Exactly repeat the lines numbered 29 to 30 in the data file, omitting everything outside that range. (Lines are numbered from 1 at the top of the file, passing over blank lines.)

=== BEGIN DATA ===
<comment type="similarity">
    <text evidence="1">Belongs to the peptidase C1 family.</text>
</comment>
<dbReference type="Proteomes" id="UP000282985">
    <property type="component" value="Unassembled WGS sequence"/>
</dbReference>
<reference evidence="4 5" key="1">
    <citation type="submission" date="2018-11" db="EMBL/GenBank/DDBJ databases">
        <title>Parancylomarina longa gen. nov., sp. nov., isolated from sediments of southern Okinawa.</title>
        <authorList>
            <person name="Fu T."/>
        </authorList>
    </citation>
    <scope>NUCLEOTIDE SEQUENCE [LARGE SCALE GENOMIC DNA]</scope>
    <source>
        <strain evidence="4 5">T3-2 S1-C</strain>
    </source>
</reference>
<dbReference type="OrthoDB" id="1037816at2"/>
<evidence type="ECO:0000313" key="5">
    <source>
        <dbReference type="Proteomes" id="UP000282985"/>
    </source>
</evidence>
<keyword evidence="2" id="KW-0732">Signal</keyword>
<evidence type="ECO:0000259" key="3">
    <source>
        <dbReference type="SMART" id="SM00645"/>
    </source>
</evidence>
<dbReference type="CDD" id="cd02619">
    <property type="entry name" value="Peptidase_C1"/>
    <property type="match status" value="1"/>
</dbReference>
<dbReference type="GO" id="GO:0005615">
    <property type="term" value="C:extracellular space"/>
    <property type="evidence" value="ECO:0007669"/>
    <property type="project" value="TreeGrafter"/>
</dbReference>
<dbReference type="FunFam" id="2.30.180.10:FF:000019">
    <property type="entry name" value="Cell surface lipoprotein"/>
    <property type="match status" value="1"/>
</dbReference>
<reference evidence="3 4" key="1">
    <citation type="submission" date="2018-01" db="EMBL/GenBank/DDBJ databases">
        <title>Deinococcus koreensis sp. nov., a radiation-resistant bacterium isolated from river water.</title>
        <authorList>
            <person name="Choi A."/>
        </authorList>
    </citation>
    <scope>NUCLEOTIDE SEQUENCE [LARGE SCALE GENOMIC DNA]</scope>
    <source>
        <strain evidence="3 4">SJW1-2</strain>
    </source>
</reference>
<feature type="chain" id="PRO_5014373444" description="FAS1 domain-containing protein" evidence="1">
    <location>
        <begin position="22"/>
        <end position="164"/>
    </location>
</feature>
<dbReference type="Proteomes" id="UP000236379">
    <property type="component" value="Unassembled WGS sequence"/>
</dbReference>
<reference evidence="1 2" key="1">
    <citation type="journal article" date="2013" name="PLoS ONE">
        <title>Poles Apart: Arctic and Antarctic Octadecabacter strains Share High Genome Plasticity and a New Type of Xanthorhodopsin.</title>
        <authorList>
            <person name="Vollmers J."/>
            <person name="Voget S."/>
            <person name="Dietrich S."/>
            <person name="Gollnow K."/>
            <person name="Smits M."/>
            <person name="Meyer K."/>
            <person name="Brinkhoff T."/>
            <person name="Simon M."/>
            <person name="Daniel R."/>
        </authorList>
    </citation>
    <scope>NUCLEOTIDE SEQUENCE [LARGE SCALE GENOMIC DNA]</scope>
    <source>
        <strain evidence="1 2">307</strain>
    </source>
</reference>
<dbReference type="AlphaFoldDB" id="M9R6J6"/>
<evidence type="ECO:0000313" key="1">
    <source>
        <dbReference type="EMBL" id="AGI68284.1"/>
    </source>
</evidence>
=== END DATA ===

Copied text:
    </source>
</evidence>